Almost everyone has body image issues. Some people dislike how their arms look. Others wish their butts were two or three times bigger. Instagram (the app) also has body image issues. Specifically, it’s insecure about “taking up too much space,” so to speak, in young people’s lives, and thus causing them to have their own body image issues. According to a recent Wall Street Journal report, Instagram and its parent company Facebook have, through their own research, known for a while now that the photo-and-video platform has been negatively impacting mental health among young people, and especially teen girls, by surfacing content that encourages “social comparison” within a platform already designed to be addictive.
“We make body image issues worse for one in three teen girls,” said one slide of an internal Facebook presentation from 2019, per the Journal. “Teens blame Instagram for increases in the rate of anxiety and depression,” said another. Among teenage Instagram users who reported having suicidal thoughts, 13 percent of British users and 6 percent of Americans users blamed the app for these thoughts, according to one presentation. Researchers concluded that many of these problems were not effects of broader social media use, but due to the appearance-focused Instagram specifically.
In response to the report, Instagram — whose parent company has historically downplayed its negative impact on mental health when taking a break from downplaying its negative impact on society at large — says it is listening and learning and holding space. Karina Newton, head of public policy at Instagram, published a statement on Tuesday saying that the app has “increasingly focused on addressing negative social comparison and negative body image.” One idea Newton touts is potentially nudging users towards more positive, uplifting content in order to stop them from dwelling on content that makes them feel bad (a hypothesis Facebook already tested in 2014 without informed consent from its users).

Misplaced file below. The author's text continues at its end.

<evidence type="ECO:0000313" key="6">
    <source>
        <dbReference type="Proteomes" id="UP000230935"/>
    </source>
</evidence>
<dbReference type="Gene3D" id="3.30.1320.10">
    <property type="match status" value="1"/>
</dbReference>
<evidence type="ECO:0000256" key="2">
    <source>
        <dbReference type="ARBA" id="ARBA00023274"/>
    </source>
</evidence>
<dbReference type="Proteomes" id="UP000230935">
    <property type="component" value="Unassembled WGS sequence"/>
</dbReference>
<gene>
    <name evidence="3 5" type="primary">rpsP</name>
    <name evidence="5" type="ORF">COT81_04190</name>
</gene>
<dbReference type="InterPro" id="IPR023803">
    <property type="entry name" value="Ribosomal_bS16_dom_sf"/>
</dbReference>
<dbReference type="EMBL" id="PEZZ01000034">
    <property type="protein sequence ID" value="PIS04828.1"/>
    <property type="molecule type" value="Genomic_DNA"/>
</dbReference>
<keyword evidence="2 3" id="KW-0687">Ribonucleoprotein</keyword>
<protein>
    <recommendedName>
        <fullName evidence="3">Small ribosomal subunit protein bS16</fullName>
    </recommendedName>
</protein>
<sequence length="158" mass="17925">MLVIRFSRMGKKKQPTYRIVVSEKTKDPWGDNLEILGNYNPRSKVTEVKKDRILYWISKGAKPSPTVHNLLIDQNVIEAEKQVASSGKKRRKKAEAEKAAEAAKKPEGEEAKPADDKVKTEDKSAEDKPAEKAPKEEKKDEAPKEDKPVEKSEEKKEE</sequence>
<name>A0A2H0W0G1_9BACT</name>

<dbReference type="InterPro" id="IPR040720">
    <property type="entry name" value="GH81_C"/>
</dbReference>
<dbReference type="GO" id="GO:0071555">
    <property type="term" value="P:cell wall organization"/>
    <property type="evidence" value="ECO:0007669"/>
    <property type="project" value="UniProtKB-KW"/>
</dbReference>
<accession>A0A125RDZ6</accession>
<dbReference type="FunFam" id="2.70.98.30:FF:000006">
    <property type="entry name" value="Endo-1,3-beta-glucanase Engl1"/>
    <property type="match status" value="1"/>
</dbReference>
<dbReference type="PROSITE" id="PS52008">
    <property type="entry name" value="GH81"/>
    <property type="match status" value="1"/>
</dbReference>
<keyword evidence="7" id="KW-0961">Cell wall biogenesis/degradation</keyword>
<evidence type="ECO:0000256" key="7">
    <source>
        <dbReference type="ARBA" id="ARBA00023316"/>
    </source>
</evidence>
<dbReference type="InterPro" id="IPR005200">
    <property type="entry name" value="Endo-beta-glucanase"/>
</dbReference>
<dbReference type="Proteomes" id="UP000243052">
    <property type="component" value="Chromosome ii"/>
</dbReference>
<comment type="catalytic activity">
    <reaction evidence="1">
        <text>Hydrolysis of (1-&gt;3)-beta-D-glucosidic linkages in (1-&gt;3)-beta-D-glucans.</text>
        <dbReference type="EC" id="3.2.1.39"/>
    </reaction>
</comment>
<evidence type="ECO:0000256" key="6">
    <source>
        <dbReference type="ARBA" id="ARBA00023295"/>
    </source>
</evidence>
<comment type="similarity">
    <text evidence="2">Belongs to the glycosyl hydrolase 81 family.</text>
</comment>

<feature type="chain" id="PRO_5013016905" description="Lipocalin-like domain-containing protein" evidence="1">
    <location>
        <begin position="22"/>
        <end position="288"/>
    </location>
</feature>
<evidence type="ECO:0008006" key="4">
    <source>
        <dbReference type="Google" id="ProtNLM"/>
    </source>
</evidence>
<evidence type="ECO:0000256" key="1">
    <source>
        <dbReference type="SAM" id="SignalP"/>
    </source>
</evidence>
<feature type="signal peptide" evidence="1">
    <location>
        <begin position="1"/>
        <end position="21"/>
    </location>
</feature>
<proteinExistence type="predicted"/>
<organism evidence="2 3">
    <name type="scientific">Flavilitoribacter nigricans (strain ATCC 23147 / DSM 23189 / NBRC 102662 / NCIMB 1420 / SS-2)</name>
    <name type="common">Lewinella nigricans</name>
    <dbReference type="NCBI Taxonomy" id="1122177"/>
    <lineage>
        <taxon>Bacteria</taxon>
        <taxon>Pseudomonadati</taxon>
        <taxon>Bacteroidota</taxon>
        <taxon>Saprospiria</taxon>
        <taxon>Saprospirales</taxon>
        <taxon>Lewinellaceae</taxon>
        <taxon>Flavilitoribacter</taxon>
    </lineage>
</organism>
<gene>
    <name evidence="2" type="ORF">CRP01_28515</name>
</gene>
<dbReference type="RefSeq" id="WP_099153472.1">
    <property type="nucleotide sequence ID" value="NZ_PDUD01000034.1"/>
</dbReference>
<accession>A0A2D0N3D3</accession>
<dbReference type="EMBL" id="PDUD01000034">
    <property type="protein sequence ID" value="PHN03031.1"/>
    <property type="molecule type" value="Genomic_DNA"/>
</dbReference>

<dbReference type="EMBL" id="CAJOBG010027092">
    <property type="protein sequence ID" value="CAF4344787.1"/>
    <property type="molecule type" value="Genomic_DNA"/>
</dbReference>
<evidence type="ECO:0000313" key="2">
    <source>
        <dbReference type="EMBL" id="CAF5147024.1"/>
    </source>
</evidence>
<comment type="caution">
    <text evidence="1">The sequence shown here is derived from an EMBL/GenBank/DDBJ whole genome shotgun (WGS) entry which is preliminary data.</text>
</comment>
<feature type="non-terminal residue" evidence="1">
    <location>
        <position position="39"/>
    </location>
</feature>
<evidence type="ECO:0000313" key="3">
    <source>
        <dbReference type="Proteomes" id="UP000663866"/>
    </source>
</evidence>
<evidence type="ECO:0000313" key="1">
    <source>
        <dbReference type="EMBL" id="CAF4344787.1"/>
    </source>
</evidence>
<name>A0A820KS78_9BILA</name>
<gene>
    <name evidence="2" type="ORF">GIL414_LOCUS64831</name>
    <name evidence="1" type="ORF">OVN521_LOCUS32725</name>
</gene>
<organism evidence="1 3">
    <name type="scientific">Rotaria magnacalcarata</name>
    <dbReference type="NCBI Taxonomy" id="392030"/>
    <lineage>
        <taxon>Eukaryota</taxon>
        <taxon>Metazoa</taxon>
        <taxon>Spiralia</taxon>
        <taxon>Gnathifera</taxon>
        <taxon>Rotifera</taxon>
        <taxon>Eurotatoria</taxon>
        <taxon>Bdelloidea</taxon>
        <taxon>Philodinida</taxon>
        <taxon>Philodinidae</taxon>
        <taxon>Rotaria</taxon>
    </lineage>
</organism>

But before Instagram can help other people with their body image issues, maybe it could do with some looking inward first. Does it love and appreciate its own algorithms and design choices? Has it come to terms with the fact that getting teens to stop spending all their time hating themselves on Instagram while also wanting them to keep spending all their time on Instagram are mutually exclusive goals? Maybe the platform’s first step on this long journey of healing should start with rethinking its plan to build a version of Instagram for children under the age of 13? Mental health is complicated, as Facebook’s underpaid contractors tasked with viewing violent content all day know, and we hope Instagram finds the help it needs.